• I'm not sure how much experience you have with US vs. UK keyboards, but if you've used a UK Apple keyboard for a long time, prepare to start hitting "\" instead of return for a while while you get used to the new layout. And typing a £ symbol is a pain.
    • If you have any issues with the device, once in the UK your only warranty option will be to wait for a repair. Exchanging for a new retail unit won't be possible (which is what most people do if they get a Mac that dies in the first two weeks).
    • Whether you leave the packaging behind or not, you are breaking the law by not declaring the item on your return to the UK (I'm not judging, just making sure you know!).
    • With the up to 10% tax you can face in the US the price difference might not be much, and could just be offset by lower resale value.
     
  6. Baron015 macrumors newbie

    Joined:
    Nov 18, 2014
    #6
    $4,200 fully spec'd from US site (usually before sales tax).

    So £3,458 at today's rate + 20% UK VAT = £4,150.

    Same machine from UK site is £4,050.

    So you've got a theoretical discount buying in U.K.

    Obviously if you evade tax in both US and UK then it will be somewhere between 6% and 20% cheaper. But then criminal enterprises often come unstuck one way or another.
     
  7. Barnfather macrumors regular

    Barnfather

    Joined:
    Dec 30, 2009
    Location:
    UK
    #7
    I think the point was that buying in the US would incur Sales Tax, which is considerably less than VAT, hence the saving.

    Illegal to avoid the customs/VAT element when returning to the UK, but thats another story.
     
  8. Marshall73 macrumors 65816

    Marshall73

    Joined:
    Apr 20, 2015
    #8
    My colleague picked his MacBook Pro up in the states, just bought a laptop bag and stuffed it in there and carried it on the flight when returning. Saved 20% vat charge. As far as customs were concerned he had taken it out with him.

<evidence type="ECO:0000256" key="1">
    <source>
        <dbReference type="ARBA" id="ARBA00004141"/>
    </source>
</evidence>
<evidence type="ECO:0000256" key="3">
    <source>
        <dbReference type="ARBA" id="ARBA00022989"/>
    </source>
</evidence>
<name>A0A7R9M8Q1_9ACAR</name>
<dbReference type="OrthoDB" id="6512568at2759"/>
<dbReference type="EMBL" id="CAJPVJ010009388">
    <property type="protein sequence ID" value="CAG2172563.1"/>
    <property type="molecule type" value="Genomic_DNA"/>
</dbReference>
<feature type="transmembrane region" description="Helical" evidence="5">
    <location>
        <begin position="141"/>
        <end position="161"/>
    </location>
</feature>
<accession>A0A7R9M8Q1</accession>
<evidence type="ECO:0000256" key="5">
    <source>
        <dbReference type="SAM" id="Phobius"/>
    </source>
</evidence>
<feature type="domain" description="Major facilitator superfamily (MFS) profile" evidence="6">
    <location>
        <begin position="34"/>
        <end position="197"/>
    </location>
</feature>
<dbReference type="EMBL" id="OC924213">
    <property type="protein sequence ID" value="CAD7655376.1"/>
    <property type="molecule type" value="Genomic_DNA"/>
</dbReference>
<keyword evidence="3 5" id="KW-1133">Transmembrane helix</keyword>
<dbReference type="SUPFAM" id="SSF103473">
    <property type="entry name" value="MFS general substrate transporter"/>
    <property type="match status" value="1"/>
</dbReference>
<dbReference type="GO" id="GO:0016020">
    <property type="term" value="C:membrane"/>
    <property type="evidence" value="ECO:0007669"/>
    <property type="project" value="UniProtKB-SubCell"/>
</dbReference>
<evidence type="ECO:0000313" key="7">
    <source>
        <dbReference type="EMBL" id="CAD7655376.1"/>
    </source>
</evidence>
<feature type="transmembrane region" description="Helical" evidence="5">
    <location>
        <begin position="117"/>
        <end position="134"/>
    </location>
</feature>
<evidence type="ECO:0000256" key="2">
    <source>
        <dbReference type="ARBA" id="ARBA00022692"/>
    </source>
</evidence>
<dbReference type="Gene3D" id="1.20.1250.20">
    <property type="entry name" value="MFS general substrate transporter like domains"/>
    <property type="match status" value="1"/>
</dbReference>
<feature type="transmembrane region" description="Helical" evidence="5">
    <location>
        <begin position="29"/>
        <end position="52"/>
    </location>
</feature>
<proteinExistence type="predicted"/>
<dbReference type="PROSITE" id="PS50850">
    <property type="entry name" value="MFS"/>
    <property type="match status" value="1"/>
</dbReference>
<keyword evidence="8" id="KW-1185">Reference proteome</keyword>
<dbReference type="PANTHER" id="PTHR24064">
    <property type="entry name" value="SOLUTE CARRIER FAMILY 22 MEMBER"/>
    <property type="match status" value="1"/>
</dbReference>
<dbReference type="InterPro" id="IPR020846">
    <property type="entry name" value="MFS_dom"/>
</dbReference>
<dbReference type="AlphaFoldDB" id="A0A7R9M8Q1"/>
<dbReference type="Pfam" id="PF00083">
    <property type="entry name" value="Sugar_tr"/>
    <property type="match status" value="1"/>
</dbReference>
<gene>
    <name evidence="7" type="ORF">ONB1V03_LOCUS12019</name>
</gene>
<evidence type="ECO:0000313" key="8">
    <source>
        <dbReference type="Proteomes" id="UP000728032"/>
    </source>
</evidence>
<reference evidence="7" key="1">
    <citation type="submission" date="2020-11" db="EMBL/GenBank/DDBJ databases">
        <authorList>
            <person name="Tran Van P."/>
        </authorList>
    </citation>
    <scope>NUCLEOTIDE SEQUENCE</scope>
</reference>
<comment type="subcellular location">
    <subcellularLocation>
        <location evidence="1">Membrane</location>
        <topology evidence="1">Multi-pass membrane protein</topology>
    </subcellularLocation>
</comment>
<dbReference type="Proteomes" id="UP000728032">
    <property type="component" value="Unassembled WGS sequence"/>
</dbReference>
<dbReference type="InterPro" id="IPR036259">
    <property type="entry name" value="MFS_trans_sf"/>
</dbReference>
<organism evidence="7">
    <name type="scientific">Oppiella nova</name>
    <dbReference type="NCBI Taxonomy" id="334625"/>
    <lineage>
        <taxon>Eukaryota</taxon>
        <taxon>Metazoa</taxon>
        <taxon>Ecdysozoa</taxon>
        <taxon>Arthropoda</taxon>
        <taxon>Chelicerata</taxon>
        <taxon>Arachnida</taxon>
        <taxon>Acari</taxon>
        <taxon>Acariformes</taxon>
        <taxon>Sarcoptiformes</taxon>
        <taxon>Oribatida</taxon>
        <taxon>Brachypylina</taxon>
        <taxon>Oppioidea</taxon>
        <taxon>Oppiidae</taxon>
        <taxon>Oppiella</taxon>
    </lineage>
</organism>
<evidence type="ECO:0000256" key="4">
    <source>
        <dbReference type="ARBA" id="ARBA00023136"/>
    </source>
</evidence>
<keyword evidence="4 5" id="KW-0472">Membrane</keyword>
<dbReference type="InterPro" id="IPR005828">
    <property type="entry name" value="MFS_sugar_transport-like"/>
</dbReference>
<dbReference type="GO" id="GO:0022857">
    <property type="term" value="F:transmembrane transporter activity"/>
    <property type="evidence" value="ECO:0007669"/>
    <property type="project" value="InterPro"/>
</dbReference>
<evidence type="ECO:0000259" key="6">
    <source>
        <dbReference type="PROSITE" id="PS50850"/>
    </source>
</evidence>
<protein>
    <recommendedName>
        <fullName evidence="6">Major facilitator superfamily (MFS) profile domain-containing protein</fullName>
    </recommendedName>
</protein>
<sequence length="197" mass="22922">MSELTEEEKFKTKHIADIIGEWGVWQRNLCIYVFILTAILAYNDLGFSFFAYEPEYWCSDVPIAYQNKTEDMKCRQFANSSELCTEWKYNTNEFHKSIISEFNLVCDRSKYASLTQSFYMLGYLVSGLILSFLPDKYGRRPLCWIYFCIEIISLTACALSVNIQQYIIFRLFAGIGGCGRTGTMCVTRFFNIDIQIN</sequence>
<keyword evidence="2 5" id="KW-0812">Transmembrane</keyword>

9. Sparced macrumors regular

    Sparced

    Joined:
    Nov 15, 2007
    Location:
    Liverpool, UK
    #9
    It doesn't take much effort to get a NUS card and wouldn't a student discount still outweigh the saving of buying abroad? It takes usually a few hundred off one of the higher up models.

    Another huge slap in the face earlier this year was the higher Education store losing the free three year warranties.

    No three year, brexit and the price increase has killed off a lot of students considering a MacBook.
     
  10. Brookzy macrumors 601

    Brookzy

    Joined:
    May 30, 2010
    Location:
    UK
    #10
    Probably because of people abusing it like you have recommended.
     
  11. Z3man macrumors 6502a

    Joined:
    Feb 19, 2012
    Location:
    UK
    #11
    Glad i read this thread, didn't know they had dropped the free 3 year AppleCare. I did notice that they had cut the student discount from 14% to 10% though. This all helps me to make up my mind not to purchase one of these new MacBook Pros, will definitely be sticking with my 12" MB for a few more years now.
     
  12. tim0409 macrumors regular

    Joined:
    Jun 6, 2010
    #12
    I've bought my Macs in the US over the years and brought them back to the UK (normally when there is a sale on at BB), but at the moment with the poor exchange rate it's just not worth it. You need to factor in the warranty - a US bought Mac comes with a 1 year wordwide warranty whereas a U.K. purchased Mac benefits from U.K. consumer protection which extends beyond a year.
     

Share This Page